7.3. Control to the Fixed Point

We can stabilize the system (38) to any point by this method. In this paper, we select the fixed point , reference state , small parameter , and the initial value of the sliding mode surface . The controller is activated at , the time domain charts of state variables and sliding surfaces as shown in Figures 12 and 13, respectively.

Figures 12 and 13 show that after joining the controller, the system (38) tracks reference state ultimately, and the sliding mode surface becomes 0. It is proved that the system (38) reached the sliding mode. The output curve of the controller will swing between upper and lower bounds in a certain base value; this suggests that the system error has reached zero. The reason of the fluctuations in the output of the controller is only that the small changes of have caused the jump of the .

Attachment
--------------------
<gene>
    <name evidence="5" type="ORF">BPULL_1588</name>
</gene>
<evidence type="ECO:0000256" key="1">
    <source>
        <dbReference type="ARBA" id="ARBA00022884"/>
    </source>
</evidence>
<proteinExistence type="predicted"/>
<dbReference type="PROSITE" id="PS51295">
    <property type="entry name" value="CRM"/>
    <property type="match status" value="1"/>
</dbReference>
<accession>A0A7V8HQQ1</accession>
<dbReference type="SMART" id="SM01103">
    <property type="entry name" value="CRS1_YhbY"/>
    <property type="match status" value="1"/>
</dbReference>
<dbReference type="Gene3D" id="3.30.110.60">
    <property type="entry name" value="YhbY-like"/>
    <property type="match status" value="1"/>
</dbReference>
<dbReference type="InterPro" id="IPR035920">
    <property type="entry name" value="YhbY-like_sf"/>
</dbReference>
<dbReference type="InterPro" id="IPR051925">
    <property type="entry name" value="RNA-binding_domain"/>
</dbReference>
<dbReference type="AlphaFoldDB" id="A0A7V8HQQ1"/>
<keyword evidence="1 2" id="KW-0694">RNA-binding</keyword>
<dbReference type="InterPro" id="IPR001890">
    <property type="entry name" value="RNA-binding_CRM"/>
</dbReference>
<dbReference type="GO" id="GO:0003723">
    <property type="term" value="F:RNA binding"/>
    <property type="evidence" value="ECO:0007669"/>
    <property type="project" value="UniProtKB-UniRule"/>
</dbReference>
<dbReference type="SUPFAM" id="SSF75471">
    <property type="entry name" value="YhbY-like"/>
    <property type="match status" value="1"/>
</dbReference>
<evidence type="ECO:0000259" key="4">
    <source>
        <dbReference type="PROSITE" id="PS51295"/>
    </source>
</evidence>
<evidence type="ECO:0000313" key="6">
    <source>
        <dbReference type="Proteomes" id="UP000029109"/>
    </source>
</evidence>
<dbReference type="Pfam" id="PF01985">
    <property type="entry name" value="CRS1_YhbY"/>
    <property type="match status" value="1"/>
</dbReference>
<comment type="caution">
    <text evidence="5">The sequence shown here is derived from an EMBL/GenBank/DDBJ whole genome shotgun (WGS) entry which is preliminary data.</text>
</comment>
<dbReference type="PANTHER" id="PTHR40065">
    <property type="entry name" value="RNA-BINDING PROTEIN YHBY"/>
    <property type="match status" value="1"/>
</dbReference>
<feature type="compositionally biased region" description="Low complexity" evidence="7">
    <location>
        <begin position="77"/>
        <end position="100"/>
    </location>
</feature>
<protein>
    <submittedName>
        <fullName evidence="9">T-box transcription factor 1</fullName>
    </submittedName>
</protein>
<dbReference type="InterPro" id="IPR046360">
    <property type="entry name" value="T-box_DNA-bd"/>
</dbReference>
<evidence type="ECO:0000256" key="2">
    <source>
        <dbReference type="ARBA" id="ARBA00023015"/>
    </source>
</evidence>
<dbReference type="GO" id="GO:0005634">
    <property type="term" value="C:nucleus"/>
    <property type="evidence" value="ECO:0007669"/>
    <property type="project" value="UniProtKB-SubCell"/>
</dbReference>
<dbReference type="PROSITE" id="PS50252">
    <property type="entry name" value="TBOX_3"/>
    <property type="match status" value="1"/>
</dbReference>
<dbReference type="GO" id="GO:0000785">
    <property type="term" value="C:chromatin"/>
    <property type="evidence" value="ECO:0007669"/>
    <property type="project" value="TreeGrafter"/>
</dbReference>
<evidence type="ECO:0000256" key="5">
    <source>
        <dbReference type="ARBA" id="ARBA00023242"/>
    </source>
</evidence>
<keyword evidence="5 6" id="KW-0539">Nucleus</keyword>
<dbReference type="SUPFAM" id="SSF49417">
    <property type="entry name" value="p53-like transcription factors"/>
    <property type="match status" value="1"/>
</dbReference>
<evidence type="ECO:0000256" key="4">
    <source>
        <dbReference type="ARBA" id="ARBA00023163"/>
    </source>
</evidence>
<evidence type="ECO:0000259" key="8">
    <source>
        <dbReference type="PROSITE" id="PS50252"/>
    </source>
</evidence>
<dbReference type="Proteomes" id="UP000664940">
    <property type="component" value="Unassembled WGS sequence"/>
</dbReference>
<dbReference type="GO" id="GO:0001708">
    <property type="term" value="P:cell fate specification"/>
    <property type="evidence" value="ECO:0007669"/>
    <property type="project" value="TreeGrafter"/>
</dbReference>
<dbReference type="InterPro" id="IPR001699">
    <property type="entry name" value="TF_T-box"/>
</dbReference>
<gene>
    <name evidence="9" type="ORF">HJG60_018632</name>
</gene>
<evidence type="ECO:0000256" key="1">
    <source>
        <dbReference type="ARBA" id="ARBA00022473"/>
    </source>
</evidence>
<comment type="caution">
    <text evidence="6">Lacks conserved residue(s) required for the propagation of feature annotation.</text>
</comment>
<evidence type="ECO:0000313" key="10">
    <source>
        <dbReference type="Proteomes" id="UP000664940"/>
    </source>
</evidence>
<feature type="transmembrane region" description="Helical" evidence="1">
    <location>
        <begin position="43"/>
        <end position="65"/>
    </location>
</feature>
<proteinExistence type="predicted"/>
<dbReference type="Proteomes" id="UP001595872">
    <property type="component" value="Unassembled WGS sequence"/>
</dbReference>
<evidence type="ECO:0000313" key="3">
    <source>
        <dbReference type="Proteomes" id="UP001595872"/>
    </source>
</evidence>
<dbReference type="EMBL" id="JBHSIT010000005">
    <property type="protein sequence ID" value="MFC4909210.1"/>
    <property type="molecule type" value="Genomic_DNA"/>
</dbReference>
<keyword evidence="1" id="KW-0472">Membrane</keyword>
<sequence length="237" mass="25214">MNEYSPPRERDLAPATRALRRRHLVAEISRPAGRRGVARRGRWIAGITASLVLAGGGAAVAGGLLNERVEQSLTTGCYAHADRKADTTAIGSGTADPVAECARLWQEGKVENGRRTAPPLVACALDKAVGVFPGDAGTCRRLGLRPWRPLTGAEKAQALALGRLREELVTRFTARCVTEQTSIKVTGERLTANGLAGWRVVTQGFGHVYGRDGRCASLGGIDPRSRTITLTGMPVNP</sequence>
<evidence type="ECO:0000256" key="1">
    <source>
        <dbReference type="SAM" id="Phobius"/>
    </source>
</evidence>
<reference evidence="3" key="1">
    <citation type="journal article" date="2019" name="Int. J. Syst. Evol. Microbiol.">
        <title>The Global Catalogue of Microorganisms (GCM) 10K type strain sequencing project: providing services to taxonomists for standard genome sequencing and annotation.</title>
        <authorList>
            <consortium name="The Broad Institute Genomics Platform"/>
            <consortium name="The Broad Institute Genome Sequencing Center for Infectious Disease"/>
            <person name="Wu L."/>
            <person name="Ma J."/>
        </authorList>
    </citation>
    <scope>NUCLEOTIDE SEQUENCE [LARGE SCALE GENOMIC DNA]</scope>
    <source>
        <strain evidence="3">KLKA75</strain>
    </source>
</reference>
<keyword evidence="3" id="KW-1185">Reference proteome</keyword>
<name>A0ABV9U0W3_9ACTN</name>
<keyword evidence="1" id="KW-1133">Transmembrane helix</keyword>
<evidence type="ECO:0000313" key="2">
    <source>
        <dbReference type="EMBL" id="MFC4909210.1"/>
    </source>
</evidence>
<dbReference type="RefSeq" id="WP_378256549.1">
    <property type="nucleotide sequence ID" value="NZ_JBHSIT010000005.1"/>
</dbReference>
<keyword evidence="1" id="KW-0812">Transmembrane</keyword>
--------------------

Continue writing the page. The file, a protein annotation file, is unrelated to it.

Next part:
7.4. Control to the Periodic Orbit

We can stabilize the system (38) to the periodic orbit. In this paper, we select the reference state . The controller is activated at , the time domain charts of state variables as shown in Figure 14.

Obviously, the system (38) tracks reference state to the periodic orbit ultimately.

8. Concluding Remarks